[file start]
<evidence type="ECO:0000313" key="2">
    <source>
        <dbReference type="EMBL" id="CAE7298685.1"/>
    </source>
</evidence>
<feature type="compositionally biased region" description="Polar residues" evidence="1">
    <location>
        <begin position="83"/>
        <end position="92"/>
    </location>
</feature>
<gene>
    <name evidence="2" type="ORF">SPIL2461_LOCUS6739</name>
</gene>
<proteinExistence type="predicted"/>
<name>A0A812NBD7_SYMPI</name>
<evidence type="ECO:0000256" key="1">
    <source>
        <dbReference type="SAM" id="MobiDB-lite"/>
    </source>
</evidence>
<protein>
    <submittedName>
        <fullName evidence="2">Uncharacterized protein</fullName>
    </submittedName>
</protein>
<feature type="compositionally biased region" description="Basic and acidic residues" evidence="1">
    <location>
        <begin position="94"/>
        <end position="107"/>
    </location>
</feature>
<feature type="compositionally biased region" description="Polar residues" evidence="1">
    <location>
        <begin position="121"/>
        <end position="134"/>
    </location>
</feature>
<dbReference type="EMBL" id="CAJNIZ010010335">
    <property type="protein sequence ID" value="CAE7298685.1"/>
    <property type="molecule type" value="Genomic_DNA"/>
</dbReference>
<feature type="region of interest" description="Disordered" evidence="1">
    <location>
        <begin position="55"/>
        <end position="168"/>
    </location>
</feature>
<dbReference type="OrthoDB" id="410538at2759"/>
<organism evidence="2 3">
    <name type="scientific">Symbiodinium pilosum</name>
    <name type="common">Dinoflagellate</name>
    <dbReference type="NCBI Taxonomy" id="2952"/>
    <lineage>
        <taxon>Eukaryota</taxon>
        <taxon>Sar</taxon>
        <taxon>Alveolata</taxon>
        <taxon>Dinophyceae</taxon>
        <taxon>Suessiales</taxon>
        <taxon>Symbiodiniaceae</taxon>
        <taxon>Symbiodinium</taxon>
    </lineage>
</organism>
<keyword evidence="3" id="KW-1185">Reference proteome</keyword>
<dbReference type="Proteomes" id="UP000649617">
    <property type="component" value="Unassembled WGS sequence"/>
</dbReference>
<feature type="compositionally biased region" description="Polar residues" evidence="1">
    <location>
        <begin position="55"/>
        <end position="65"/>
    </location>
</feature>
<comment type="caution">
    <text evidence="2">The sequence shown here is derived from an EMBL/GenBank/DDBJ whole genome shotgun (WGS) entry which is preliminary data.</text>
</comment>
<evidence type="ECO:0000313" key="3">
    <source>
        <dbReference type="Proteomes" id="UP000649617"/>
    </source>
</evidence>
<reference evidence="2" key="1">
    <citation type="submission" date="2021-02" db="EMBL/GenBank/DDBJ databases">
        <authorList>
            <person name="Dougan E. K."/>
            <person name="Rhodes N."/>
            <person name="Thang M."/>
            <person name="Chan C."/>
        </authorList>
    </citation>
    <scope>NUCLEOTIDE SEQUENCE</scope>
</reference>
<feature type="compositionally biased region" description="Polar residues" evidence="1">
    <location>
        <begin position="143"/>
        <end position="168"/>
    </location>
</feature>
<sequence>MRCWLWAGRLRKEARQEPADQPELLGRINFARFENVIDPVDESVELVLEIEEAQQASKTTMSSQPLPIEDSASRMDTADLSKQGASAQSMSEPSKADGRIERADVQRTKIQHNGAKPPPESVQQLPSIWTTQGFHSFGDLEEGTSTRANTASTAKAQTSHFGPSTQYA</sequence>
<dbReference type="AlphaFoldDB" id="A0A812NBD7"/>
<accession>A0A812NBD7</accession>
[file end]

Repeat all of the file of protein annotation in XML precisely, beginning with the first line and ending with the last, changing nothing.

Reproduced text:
<evidence type="ECO:0000313" key="2">
    <source>
        <dbReference type="EMBL" id="CAE7298685.1"/>
    </source>
</evidence>
<feature type="compositionally biased region" description="Polar residues" evidence="1">
    <location>
        <begin position="83"/>
        <end position="92"/>
    </location>
</feature>
<gene>
    <name evidence="2" type="ORF">SPIL2461_LOCUS6739</name>
</gene>
<proteinExistence type="predicted"/>
<name>A0A812NBD7_SYMPI</name>
<evidence type="ECO:0000256" key="1">
    <source>
        <dbReference type="SAM" id="MobiDB-lite"/>
    </source>
</evidence>
<protein>
    <submittedName>
        <fullName evidence="2">Uncharacterized protein</fullName>
    </submittedName>
</protein>
<feature type="compositionally biased region" description="Basic and acidic residues" evidence="1">
    <location>
        <begin position="94"/>
        <end position="107"/>
    </location>
</feature>
<feature type="compositionally biased region" description="Polar residues" evidence="1">
    <location>
        <begin position="121"/>
        <end position="134"/>
    </location>
</feature>
<dbReference type="EMBL" id="CAJNIZ010010335">
    <property type="protein sequence ID" value="CAE7298685.1"/>
    <property type="molecule type" value="Genomic_DNA"/>
</dbReference>
<feature type="region of interest" description="Disordered" evidence="1">
    <location>
        <begin position="55"/>
        <end position="168"/>
    </location>
</feature>
<dbReference type="OrthoDB" id="410538at2759"/>
<organism evidence="2 3">
    <name type="scientific">Symbiodinium pilosum</name>
    <name type="common">Dinoflagellate</name>
    <dbReference type="NCBI Taxonomy" id="2952"/>
    <lineage>
        <taxon>Eukaryota</taxon>
        <taxon>Sar</taxon>
        <taxon>Alveolata</taxon>
        <taxon>Dinophyceae</taxon>
        <taxon>Suessiales</taxon>
        <taxon>Symbiodiniaceae</taxon>
        <taxon>Symbiodinium</taxon>
    </lineage>
</organism>
<keyword evidence="3" id="KW-1185">Reference proteome</keyword>
<dbReference type="Proteomes" id="UP000649617">
    <property type="component" value="Unassembled WGS sequence"/>
</dbReference>
<feature type="compositionally biased region" description="Polar residues" evidence="1">
    <location>
        <begin position="55"/>
        <end position="65"/>
    </location>
</feature>
<comment type="caution">
    <text evidence="2">The sequence shown here is derived from an EMBL/GenBank/DDBJ whole genome shotgun (WGS) entry which is preliminary data.</text>
</comment>
<evidence type="ECO:0000313" key="3">
    <source>
        <dbReference type="Proteomes" id="UP000649617"/>
    </source>
</evidence>
<reference evidence="2" key="1">
    <citation type="submission" date="2021-02" db="EMBL/GenBank/DDBJ databases">
        <authorList>
            <person name="Dougan E. K."/>
            <person name="Rhodes N."/>
            <person name="Thang M."/>
            <person name="Chan C."/>
        </authorList>
    </citation>
    <scope>NUCLEOTIDE SEQUENCE</scope>
</reference>
<feature type="compositionally biased region" description="Polar residues" evidence="1">
    <location>
        <begin position="143"/>
        <end position="168"/>
    </location>
</feature>
<sequence>MRCWLWAGRLRKEARQEPADQPELLGRINFARFENVIDPVDESVELVLEIEEAQQASKTTMSSQPLPIEDSASRMDTADLSKQGASAQSMSEPSKADGRIERADVQRTKIQHNGAKPPPESVQQLPSIWTTQGFHSFGDLEEGTSTRANTASTAKAQTSHFGPSTQYA</sequence>
<dbReference type="AlphaFoldDB" id="A0A812NBD7"/>
<accession>A0A812NBD7</accession>